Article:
And then it all changed. After my last relationship ended, I finally stopped searching for love and…I took a break. I stopped running from relationship to relationship. I didn’t think at all about dating. I spent my time focusing on my kids and my friends and my interests and my life.

And it has been really good.

But at my core, I am a romantic. I still believe in lifelong love. I still believe in happily ever after. But I know now that when you skip off into the sunset, it will get dark, there are rocks and divots and hidden branches on the path that will trip you up, and that it takes work to keep skipping until the sun comes back out again.

So here I am, looking at dating again.

At 49.

This time, things will be different, because my attitude is different. There is a great scene in one of my all-time favorite movies, “The Holiday”, between Iris and Arthur. While out to dinner, he says, “In the movies, we have leading ladies and we have the best friend. You, I can tell, are a leading lady, but for some reason, you are behaving like the best friend.”

She responds, “You’re so right. You’re supposed to be the leading lady of your own life, for God’s sake!”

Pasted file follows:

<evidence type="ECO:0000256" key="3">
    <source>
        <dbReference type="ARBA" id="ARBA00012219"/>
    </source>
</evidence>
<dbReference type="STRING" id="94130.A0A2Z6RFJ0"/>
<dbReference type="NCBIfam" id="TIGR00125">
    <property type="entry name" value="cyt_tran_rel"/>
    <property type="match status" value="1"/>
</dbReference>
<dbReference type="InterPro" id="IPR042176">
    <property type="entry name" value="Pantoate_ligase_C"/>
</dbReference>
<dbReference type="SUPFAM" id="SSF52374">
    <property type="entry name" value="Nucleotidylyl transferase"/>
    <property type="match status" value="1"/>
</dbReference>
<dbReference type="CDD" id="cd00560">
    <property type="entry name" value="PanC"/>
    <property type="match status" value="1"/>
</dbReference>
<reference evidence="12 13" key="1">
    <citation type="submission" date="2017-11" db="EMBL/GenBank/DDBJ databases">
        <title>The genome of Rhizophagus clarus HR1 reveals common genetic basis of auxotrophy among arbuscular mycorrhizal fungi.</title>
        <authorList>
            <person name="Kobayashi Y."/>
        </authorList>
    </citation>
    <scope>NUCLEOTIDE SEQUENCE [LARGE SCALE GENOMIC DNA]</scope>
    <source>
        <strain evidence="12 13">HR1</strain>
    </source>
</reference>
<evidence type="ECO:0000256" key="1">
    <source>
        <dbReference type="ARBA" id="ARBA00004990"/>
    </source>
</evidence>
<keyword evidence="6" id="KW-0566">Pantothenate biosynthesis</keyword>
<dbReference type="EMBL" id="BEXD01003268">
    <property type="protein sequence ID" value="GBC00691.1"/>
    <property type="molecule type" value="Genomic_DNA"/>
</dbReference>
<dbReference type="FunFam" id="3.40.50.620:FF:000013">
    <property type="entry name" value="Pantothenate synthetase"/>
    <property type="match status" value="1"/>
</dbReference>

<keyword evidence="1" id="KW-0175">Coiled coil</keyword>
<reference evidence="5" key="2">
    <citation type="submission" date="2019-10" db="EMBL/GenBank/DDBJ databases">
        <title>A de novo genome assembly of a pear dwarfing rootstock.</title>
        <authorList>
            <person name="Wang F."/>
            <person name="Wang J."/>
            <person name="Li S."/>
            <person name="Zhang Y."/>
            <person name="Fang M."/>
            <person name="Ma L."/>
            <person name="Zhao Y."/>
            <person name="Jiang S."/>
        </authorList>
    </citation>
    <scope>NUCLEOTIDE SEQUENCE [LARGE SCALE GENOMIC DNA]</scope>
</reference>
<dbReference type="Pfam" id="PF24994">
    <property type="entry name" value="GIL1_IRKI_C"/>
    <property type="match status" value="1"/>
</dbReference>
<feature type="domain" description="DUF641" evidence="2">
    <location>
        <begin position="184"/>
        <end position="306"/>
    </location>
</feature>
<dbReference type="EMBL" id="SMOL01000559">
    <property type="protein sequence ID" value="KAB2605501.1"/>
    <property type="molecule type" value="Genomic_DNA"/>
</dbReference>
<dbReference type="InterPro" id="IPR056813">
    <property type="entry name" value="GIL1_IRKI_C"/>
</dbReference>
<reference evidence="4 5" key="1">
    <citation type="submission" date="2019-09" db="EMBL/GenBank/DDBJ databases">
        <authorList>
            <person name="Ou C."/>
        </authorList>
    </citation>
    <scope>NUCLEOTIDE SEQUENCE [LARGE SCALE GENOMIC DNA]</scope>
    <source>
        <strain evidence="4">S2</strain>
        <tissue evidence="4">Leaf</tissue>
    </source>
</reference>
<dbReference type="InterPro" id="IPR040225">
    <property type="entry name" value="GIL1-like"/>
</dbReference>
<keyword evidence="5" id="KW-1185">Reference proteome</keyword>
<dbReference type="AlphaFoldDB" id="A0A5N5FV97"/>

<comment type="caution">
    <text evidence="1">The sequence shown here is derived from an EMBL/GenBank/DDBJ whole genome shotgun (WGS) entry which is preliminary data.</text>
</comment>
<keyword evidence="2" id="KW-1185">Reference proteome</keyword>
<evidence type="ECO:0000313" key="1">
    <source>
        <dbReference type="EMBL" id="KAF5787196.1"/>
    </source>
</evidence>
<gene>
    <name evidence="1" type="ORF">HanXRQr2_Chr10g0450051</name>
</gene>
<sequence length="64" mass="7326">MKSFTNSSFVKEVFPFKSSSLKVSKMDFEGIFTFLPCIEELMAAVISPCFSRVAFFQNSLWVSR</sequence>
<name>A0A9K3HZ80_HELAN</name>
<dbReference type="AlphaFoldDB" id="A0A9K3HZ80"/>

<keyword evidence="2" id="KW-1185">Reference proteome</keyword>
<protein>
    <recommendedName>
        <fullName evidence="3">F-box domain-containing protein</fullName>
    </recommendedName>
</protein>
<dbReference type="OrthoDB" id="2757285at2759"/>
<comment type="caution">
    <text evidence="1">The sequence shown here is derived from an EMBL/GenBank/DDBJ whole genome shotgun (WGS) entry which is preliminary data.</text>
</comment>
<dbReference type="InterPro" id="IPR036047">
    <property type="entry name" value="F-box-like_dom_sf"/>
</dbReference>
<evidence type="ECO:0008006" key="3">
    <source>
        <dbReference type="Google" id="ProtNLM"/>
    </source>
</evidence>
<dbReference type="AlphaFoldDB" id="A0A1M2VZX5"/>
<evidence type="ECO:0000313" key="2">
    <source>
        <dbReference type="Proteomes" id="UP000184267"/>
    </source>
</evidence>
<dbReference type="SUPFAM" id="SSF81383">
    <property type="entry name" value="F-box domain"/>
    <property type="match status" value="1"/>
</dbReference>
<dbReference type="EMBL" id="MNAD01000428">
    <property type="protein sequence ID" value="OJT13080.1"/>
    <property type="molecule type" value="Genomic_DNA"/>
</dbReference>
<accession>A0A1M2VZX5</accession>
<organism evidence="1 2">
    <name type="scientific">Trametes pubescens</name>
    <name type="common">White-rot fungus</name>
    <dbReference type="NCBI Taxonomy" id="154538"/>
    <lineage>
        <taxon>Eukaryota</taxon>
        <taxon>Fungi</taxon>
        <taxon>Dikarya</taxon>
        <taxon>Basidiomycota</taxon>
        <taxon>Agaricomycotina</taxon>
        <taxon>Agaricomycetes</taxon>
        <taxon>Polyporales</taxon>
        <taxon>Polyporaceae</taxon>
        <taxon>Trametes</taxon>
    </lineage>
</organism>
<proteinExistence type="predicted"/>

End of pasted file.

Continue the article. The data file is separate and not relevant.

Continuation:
I am a strong, independent woman who is perfectly capable of taking care of myself. I am the leading lady in my own life. So that I continue to honor myself as I start dating again, I have created guidelines for acceptable dating behavior that I will share with you.

So with the greatest respect and admiration for the men out there that might want to date me, and the women out there who are like me, here is what I’ve come up with:

When you ask me out for the first time, plan the date. Don’t rely on me to determine what we do. I have kids and a job, both of which expect me to make things happen so I do that every day, all day.

Even though I am a very strong, fiercely independent woman, it feels good to feel like someone else is taking care of something on my behalf. To feel like there is someone who wants to make my life a little better by his participation in it. Planning a date does this.